• The National Democratic Alliance and National Security.

      Kundu, Apurba (2005)
      This new collection examines the emergence of the Bharatiya Janata Party (BJP) in India and the ways in which its Hindu nationalist agenda has been affected by the constraints of being a dominant member of a coalition government. Religious influence in contemporary politics offers a fertile ground for political-sociological analysis, especially in societies where religion is a very important source of collective identity. In South Asian societies religion can, and often has, provided legitimacy to both governments and those who oppose them. This book examines the emergence of the BJP and the ways in which its Hindu nationalist agenda has been affected by the constraints of being a dominant member of a coalition government. The collected authors take stock of the party's first full term in power, presiding over the diverse forces of the governing NDA coalition, and the 2004 elections. They assess the BJP's performance in relation to its stated goals, and more specifically how it has fared in a range of policy fields - centre-state relations, foreign policy, defence policies, the 'second generation' of economic reforms, initiatives to curb corruption and the fate of minorities. Explicitly linking the volume to literature on coalition politics, this book will be of great importance to students and researchers in the fields of South Asian studies and politics.
    • The Pakistan-US Conundrum: Jihadists, the Military and the People - The Struggle for Control

      Samad, A. Yunas (2011)
      Presents an analysis of Pakistan that features five players: the people, the army, the Islamists, the politicians and the Americans. This book explains how a series of alliances borne of political and strategic expediency between the US and the military have continually undermined the state to the extent that its very existence is in jeopardy.
    • Right to information and local governance: An exploration.

      Anand, Prathivadi B. (2011-02)
      This paper attempts to explore issues related to right to information (RTI) and RTI laws, in the context of local governance. The paper focuses on four case studies¿namely, India, Indonesia, Uganda, and Nicaragua¿to highlight some of the complexities in campaigning for RTI laws and in implementing them. Based on these, a framework is developed as a tool to map alternative approaches to making local governance more effective and accountable. At present, there are two schools of thought: one focusing on supply-led or state-led mechanisms such as public expenditure tracking surveys, and the other focusing on a human rights-based approach with RTI law at its centre. The framework developed here suggests that these alternative approaches need not be considered mutually exclusive approaches but can be seen in terms of Dreze and Sen¿s argument of democratic institutions and democratic practice. Thus, activists can choose approaches that best suit a context at a given point in time as intermediate steps in the journey towards developing just and inclusive institutions.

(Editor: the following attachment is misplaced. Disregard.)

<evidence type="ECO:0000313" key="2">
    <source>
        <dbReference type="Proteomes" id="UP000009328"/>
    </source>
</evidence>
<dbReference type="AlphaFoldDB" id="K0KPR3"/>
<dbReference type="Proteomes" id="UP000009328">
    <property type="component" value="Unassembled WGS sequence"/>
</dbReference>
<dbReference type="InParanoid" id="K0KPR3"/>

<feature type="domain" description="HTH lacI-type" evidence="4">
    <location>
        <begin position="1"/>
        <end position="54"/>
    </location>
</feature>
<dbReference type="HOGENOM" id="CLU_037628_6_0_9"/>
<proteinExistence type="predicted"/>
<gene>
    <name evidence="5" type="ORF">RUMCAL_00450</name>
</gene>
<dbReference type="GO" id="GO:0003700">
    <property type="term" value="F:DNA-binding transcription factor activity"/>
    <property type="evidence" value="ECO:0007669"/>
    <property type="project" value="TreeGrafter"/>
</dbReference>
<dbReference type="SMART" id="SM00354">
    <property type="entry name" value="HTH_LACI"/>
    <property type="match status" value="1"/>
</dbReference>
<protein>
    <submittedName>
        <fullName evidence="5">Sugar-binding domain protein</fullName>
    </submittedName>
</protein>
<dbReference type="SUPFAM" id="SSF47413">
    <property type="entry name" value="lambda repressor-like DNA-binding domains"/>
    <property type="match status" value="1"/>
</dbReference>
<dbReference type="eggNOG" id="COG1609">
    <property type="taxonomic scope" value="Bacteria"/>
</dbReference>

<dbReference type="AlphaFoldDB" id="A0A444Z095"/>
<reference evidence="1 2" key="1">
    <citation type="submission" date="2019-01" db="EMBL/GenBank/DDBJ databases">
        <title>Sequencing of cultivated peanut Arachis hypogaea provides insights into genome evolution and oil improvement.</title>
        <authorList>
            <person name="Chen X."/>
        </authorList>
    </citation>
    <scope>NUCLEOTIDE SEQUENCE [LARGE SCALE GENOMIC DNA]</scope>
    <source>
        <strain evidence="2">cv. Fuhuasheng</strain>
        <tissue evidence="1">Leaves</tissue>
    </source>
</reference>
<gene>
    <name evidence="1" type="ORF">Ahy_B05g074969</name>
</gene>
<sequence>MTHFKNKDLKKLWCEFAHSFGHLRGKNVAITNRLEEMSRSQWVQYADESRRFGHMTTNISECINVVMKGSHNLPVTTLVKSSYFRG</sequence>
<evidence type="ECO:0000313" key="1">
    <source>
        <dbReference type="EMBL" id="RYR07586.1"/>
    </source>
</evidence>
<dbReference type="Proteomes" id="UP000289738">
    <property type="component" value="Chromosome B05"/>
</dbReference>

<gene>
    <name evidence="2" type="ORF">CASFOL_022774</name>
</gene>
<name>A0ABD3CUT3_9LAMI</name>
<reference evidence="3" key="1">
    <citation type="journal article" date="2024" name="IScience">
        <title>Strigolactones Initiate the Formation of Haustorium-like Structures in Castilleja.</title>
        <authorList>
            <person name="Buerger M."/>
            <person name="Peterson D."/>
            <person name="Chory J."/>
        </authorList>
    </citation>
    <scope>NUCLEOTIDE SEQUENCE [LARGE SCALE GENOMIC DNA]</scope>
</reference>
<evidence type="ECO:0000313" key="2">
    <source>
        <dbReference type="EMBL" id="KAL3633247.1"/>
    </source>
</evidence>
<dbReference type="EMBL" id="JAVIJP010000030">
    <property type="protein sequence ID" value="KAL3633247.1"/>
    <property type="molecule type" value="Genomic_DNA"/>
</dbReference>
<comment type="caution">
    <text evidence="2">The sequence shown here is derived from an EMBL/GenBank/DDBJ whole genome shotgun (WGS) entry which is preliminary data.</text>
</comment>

• Violence and urbanisation: The Kerala-Bihar paradox and beyond.

      Anand, Prathivadi B. (University of Bradford. Department of Development and Economic Studies,, 10/07/2009)
      Abstract: The aim of this paper is to examine the alleged association between urbanisation and violence and to take some preliminary steps towards an exploration of the role of trust in improving urban governance and thus reduce violence. In this paper, violence is interpreted broadly to include both active or direct violence but also passive and social violence in terms of lack of voice, and as a symptom of governance failure. The paper includes a cross section analysis based on data for some 123 countries and an in-depth case study of India. I will also examine what may be termed as the Kerala-Bihar paradox. Kerala is well-known for its achievements in human development and according to India human development report of 2001, Kerala is ranked 1 on human development indicators while Bihar is among the states lagging behind in terms of human development. However, state level analysis of crime suggests that Kerala is more criminalised than Bihar. In examining this paradox, some inferences are drawn on the role of trust in improving accountable governance and how this may result in reducing violent crime. Some issues for further research are identified.